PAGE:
Bernard Dayo is a pop culture writer for The Naked Convos and a speculative fiction writer. His short stories have been published on Afreada, Brittle Paper, The Kalahari Review and his first novel, The Year of the Space Mission, is forthcoming. When he isn't watching his favourite TV shows, he constructively uses Twitter for anti-oppression work and social justice.
Den of Thieves even pits Nick against Ray in a sort of impromptu shooting practice contest, with Ray walking languidly away as the winner. But the film’s uncomfortable moments, like Nick putting Donnie in a choke hold in their post-bar encounter, is a signifier of racial America and its destructive politics.
During the airing of the sixth episode of Thrones’ bombastic seventh season, which I was yet to see at the time, I stumbled on a spoiler on Twitter that one of Daenerys’ dragons died.
The reason for this drastic move isn’t funny, though. They are protesting domestic violence against women, the ones who have died from it and the ones whose lives are in current danger. They have had enough and want the state government to intervene.
A large chunk of films produced this year hewed closely to comedy, a tried-and-true formula that props humour as the new gold rush, considering how AY Makun keeps making box office-impacting, travel comedy films. By this, we become forgiving of these films and their lapses. Atrocious acting only increases the comedic value.
Like the first volume, The Wedding Party’s pre-Christmas release was an effective strategy plugged into the spending impulse that comes with the season, which of course contributed to its huge financial turnover. And with that formula and from all indications, Destination Dubai is set to replicate that cinematic success…
Watching Cult and the episode on shockingly lethal feminism where a gang of women serially kill men in order to dismantle patriarchy (which I found a little distasteful), I began to see how the show’s depiction of the power imbalance between men and women was a facsimile of real life.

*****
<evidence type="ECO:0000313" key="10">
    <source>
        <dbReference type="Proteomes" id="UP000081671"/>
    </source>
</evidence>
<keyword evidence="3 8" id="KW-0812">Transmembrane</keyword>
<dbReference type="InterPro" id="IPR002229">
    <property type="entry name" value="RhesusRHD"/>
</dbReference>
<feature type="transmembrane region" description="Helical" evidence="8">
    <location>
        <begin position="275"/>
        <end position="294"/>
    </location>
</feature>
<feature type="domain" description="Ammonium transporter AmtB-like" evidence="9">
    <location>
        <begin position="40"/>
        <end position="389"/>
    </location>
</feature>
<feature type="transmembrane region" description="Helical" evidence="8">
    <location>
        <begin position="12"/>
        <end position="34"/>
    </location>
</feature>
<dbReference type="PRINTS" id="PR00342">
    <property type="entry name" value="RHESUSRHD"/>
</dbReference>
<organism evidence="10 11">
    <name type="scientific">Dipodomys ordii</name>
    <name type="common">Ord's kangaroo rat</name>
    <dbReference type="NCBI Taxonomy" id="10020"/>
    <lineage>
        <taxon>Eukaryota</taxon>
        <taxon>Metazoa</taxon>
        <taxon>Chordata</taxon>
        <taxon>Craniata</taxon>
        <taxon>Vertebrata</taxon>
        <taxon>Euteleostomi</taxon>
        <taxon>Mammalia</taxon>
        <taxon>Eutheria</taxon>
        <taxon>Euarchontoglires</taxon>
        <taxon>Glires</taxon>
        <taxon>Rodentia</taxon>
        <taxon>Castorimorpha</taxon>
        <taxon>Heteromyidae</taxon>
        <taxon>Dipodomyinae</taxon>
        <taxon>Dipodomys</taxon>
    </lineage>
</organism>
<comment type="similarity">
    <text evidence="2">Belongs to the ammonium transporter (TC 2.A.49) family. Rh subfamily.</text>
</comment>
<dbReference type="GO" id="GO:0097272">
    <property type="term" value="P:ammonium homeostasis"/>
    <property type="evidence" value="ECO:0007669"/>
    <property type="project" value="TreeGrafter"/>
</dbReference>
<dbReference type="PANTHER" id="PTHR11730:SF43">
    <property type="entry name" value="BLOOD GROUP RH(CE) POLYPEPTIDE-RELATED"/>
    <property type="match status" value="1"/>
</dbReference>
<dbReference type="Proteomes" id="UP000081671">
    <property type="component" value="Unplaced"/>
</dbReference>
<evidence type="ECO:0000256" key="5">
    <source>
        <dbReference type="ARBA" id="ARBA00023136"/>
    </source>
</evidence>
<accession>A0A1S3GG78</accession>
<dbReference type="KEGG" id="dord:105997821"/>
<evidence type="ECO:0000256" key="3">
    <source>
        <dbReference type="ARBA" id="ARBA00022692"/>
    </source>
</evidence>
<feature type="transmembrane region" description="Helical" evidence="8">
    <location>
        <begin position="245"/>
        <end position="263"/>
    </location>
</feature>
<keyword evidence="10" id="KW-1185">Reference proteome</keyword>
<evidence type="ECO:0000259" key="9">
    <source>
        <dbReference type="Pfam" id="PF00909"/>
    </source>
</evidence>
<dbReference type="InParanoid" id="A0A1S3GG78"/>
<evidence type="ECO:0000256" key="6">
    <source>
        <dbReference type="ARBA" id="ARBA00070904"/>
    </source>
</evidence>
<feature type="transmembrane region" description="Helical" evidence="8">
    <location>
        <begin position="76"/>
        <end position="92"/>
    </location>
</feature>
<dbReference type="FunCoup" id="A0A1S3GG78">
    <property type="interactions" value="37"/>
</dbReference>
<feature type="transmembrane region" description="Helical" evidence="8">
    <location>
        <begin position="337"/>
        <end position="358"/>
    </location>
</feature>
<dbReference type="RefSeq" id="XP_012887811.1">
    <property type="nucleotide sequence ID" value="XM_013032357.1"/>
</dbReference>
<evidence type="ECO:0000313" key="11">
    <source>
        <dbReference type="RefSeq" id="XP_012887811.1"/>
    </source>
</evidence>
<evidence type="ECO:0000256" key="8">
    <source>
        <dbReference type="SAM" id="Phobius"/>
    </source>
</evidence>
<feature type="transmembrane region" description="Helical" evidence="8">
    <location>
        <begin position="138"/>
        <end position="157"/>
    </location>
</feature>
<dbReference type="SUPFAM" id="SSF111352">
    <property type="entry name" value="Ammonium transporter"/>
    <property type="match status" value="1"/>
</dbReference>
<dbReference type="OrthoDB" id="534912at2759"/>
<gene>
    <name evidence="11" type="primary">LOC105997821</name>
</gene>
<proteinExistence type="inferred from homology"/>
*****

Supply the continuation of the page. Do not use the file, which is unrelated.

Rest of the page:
Long before Alade’s pop emergence though, there was Angélique Kidjo, and even Miriam Makeba, whose music was as popular as her activism and whose individuality drew the canonizing Mama Africa identity. And rightfully so. Because of this, there are expectations that Alade’s music should do more than what it’s currently doing
On the whole, the album is a complex artistic work rendered simply, with a lean, laser-focused production. It’s not completely unheard of to have a debut album at 31.
For a Savage-Niniola collaboration to work, both artistes would have to imbibe small elements of each other’s artistic ethos. The song may heavily lean towards Niniola’s signature afrohouse, brisk and summery with the potential to dominate the dance club circuits.
This month, Lagos Fashion and Design Week will make its return, a flagship platform that has incubated, nurtured, and exported Nigerian designers to rest of the world. As before, many designers from Nigeria and the continent will be hosted under its brand and will continue to be that way for a long time.
It’s rather sad that, in this post-millennial age, we still harbour the myth that gay culture on TV corrupts children. It’s been cast as an inducer of moral decay – a nasty, terrible leech that feeds off children’s innocence and leaves them as dark, twisted, sentient beings.
There was something arrogant about Wizkid’s 2011-released debut album Superstar. It was mainly about the…